The purpose of this study was to investigate the relationship of parental bonding to the mental health of college women aged 18 to 24 years. A cross-sectional study of a volunteer sample of 246 college women was conducted. Data on depressive symptoms, negative thinking, self-esteem, and parental bonding were collected via self-report. Maternal care was the strongest predictor of all four mental health indices. Paternal overprotection predicted scores of three of the four mental health measures. Women with optimal maternal and paternal bonding profiles (high care/low overprotection) had fewer depressive symptoms, less negative thinking, and higher self-esteem than women with other bonding profiles. The findings have implications for prevention, screening, and intervention to enhance the mental health of college women.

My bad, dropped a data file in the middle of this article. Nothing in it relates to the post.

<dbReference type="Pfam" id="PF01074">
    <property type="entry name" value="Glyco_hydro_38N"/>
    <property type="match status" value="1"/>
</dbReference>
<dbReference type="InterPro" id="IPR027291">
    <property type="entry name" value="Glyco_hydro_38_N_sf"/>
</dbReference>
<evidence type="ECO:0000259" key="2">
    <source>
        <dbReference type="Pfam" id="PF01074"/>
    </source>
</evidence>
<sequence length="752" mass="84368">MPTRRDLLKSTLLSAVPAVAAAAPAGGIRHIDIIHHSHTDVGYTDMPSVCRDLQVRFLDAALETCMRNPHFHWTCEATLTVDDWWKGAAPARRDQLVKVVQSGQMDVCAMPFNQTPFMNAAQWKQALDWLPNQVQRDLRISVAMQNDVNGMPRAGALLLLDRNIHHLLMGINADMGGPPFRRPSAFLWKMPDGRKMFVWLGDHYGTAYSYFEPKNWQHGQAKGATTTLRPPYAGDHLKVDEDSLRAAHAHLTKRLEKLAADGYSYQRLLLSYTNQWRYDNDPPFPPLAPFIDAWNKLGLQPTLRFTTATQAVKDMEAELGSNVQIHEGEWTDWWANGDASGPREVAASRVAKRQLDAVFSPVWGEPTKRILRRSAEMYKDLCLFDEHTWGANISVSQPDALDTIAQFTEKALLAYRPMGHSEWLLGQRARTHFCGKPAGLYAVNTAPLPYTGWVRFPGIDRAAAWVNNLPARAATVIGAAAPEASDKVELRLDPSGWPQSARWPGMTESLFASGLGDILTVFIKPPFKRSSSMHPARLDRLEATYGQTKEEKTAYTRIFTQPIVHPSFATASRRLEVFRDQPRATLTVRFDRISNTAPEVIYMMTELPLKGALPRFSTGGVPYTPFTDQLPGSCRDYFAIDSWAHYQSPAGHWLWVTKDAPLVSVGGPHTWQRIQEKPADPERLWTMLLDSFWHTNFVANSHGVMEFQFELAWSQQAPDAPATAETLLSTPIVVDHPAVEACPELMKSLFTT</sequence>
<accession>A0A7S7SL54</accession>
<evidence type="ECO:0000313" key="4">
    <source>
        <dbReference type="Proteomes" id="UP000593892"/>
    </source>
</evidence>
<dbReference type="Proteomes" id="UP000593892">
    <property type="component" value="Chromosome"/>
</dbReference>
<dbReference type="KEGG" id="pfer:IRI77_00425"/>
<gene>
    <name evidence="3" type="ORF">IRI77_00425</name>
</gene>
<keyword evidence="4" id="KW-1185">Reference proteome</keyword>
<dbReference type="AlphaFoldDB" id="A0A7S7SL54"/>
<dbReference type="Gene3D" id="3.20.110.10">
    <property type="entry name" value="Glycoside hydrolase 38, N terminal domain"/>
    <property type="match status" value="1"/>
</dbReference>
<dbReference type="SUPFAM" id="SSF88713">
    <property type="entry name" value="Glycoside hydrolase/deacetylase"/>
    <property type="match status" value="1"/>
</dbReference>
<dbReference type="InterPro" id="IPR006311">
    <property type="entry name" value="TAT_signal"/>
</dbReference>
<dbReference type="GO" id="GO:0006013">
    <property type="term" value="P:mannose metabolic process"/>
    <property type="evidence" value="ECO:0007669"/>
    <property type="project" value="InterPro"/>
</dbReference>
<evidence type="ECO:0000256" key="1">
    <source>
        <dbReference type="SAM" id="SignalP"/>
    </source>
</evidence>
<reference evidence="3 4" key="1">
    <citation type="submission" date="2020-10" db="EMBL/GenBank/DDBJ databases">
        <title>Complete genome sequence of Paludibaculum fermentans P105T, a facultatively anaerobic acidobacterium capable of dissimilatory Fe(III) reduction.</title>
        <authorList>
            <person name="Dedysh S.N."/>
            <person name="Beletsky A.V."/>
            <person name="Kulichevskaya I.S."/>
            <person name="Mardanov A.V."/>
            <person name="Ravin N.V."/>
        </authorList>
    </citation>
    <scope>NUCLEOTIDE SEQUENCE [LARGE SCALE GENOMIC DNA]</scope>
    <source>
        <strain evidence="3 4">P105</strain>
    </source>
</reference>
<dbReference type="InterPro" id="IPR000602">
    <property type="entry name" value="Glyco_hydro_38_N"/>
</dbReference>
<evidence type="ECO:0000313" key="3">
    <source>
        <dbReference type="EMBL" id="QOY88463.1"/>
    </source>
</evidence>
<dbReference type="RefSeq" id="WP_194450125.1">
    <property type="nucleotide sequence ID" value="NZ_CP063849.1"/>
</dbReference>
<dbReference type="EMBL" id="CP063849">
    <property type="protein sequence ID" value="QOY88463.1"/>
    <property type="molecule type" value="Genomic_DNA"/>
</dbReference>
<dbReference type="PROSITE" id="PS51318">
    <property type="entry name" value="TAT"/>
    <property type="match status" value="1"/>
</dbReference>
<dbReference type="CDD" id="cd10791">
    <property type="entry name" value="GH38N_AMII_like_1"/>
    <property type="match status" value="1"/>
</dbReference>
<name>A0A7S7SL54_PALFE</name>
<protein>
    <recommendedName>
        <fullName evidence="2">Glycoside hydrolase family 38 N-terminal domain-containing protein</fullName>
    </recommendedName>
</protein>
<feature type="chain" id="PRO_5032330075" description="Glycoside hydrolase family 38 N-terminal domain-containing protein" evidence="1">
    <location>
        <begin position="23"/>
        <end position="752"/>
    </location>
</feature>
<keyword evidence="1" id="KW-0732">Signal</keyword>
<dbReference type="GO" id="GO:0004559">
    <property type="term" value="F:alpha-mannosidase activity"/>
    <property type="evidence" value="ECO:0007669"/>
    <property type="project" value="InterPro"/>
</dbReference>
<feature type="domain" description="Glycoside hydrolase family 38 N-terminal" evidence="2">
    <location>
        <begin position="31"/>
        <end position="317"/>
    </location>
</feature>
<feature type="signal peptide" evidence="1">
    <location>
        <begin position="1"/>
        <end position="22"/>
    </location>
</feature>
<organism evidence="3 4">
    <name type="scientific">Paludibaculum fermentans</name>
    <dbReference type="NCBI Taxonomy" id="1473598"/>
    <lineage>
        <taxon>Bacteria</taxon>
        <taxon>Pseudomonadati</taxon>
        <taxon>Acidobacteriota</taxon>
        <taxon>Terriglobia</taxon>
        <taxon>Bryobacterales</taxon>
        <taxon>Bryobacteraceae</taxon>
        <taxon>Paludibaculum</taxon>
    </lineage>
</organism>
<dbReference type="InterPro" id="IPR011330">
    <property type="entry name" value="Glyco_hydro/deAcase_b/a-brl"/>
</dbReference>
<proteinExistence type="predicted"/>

|Number of pages||16|
|Journal||Issues in Mental Health Nursing|
|State||Published - 2004|
ASJC Scopus subject areas
- Psychiatric Mental Health